Swiss power grid maker ABB will pay $2.6 billion for General Electric's Industrial Solutions business, it was announced Monday. » Read More
By: Scott Brown, CEO, New Energy Capital Partners
Political headwinds aside, clean energy is on a roll that even the Trump administration can't stop, says Scott Brown. » Read More
By: Greer Ryan, sustainability research associate, Center for Biological Diversity
Rooftop solar growth has slowed to a crawl, thanks to these troubling political attacks, says Greer Ryan. » Read More
Steve O'Neil, CEO at solar panel maker REC, said the cost of solar energy is also expected to come down due to improvements in technology. » Read More
With the country in the grips of near-hysteria over soaring gasoline prices, Congress begins debate Monday on landmark climate legislation that critics say will substantially increase energy costs – and not produce any of the intended environmental benefits.
The 2008 hurricane season officially begins on Sunday, and active season could have serious implications for energy prices.
CEOs on the frontlines of America's oil crisis discuss the effects soaring gasoline prices are having on their businesses and their customers.
James Rogers sees a tough summer ahead for the American consumer. The chairman, president and CEO of Duke Energy says the spike in energy prices has already brought about profound changes in consumers' lives.
The unprecedented run-up in oil prices may finally have reached a peak as the dollar stabilizes, Saudi Arabia boosts production slightly and demand slows, analysts say.
Slightly less than 40 percent of shareholders voted at the oil company's annual meeting Wednesday to create an independent chairman.
Its price has become one of the most widely discussed, debated and feared topics on Wall Street and on Main Street. But what's next? Will it continue to climb toward a "super spike" or have we seen the top for oil prices?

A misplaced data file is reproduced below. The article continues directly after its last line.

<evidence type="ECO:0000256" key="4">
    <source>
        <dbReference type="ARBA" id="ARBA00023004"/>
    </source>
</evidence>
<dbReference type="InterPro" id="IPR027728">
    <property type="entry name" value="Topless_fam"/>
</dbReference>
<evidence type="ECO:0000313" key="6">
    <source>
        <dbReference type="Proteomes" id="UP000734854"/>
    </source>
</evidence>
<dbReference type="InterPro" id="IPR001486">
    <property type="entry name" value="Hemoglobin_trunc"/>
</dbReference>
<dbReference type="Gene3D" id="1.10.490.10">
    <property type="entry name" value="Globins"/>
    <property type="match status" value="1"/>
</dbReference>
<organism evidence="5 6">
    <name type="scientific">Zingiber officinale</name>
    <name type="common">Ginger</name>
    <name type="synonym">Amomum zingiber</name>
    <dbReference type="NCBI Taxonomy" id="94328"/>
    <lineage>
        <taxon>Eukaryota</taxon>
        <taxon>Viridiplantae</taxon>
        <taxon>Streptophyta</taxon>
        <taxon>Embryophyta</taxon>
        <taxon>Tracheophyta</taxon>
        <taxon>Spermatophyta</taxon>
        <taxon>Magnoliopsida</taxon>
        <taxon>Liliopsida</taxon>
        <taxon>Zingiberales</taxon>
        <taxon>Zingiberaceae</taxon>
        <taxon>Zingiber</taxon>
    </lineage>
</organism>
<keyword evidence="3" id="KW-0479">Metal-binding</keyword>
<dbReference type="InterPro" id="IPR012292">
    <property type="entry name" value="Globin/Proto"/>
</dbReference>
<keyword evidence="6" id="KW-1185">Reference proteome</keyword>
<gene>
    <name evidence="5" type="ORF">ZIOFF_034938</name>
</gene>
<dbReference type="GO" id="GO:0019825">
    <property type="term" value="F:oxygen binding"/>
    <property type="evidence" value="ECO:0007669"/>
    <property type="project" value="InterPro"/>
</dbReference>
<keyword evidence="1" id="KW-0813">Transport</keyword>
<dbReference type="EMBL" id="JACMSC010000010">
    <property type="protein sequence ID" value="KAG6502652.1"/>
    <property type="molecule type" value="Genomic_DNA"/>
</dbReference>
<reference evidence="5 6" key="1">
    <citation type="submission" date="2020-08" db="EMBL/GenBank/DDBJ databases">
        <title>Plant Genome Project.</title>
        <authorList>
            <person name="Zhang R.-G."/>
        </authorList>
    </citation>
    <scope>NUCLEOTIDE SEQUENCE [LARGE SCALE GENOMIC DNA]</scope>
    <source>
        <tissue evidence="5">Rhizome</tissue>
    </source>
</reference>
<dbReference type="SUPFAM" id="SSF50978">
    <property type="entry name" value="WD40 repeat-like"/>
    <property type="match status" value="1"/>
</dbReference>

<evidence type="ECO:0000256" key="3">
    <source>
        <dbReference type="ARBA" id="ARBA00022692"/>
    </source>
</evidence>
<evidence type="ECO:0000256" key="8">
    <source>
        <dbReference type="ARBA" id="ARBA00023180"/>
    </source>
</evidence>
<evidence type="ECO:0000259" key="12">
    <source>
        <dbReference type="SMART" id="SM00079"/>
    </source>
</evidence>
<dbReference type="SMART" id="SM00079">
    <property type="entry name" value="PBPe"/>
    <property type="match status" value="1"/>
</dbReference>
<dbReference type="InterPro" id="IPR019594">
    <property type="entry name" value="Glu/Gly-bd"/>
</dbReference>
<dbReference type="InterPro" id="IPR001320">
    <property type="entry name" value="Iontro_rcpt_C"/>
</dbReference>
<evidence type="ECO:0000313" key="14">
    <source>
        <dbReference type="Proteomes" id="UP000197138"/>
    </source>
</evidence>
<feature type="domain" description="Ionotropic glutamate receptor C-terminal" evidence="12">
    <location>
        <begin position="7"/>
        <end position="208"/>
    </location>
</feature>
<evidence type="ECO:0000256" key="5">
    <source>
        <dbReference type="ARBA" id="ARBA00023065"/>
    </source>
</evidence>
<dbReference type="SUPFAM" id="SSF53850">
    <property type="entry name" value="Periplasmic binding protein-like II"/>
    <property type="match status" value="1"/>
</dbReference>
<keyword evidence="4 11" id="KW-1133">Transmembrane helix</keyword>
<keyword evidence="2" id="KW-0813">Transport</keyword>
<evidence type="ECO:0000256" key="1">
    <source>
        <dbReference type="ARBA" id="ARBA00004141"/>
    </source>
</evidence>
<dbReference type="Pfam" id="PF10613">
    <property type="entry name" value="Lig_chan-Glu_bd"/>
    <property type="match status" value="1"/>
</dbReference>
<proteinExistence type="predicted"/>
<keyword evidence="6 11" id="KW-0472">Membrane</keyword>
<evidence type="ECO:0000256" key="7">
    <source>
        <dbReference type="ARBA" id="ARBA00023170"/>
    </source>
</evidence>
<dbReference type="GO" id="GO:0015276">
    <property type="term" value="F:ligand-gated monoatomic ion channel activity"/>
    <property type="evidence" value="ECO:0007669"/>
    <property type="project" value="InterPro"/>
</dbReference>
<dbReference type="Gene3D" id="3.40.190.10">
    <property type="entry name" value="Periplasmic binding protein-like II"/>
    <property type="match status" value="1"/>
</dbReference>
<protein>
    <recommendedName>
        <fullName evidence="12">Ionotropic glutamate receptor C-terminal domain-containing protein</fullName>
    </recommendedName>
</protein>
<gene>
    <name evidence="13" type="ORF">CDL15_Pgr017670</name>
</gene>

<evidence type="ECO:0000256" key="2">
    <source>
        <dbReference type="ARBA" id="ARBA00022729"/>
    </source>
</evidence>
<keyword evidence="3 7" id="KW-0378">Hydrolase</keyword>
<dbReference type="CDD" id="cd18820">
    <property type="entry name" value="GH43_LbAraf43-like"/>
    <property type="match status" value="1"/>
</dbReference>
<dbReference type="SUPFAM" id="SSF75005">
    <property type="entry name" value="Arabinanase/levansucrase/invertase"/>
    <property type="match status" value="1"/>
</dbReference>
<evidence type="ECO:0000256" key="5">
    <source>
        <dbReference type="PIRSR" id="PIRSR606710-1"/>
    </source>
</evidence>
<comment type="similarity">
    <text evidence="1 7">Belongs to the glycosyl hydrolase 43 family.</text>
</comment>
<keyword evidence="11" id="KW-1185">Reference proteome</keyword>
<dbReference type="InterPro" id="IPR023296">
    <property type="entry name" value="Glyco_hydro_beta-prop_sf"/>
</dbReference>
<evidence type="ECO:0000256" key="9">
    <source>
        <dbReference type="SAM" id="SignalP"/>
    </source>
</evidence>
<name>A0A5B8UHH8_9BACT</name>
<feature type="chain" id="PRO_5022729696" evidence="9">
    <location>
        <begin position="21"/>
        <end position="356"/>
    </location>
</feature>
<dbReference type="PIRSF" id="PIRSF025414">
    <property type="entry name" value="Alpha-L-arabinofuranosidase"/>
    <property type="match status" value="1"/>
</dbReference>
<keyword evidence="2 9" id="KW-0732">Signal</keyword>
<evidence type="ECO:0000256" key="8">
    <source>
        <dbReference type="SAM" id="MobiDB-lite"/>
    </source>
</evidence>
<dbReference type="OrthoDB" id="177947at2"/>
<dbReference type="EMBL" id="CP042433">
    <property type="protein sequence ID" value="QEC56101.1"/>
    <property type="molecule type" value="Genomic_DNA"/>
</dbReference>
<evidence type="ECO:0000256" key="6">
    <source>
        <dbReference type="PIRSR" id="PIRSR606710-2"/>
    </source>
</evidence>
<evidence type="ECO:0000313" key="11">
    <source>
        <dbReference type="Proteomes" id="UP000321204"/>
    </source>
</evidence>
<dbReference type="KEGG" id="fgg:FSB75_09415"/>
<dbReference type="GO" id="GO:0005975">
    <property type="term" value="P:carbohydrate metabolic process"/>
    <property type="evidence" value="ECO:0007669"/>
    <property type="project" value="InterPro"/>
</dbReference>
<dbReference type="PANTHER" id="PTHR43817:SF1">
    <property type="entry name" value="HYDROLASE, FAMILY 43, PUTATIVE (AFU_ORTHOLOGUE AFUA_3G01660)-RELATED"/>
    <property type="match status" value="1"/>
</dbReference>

Tell Us: Who's to Blame for America's Oil Crisis?
Russia is a safe country for foreign energy companies to make investments and doesn’t use natural-gas prices for political purposes, the deputy chairman of energy giant Gazprom said in an exclusive interview on CNBC’s "Closing Bell."
Friday may be national Bike-to-Work Day, but more and more commuters are doing it on a daily basis, driven by ever-higher gasoline prices.
With billions of dollars now moving into geothermal energy projects around the world, it is no longer a marginal business, meriting a second look by investors looking for a clean technology subsector with significant upside potential.
U.S. natural gas inventories could be at seriously low levels at the start of winter this year, if current rates of liquefied natural gas (LNG) imports remain at record lows, a Goldman Sachs report said Wednesday.
U.S. gasoline is no longer the leading fundamental driving oil markets, according to a report penned by Arjun Murti of Goldman Sachs Tuesday. Murti who famously predicted the dawn of the “super spike” back in March 2005, says this dramatic shift could have meaningful implications for the energy markets.
When contemplating stock positions for the summer, investors are often advised to "sell in May and go away," as the saying goes.
As the market gets a jolt of confidence on Mars’ plans to buy Wrigley, CNBC asked the experts how to make the most of the momentum.
Earnings from a smorgasbord of European companies revealed a mixed business environment Thursday, with the likes of Bayer and Swedbank beating expectations, while Peugeot Citroen and Stora Enso missed.
German companies dominated European earnings headlines Wednesday with tech heavyweight Infineon reporting a quarterly loss, but IKB, the first German subprime casualty indicating a smaller-than-expected loss.
Many companies are guilty of "greenwashing" -- claims that mislead consumers, by words or image, about the environmenal impact of their products, experts say.
All three presidential candidates are largely in sync on the need to curb greenhouse gases and despite President Bush’s recent apotheosis on the subject, most analysts expect the landmark legislation will still have to wait for the next administration.
In the altered calculus of green economics, what used to be garbage is now a valuable fuel, which can be used – or really, reused - to generate electricity.
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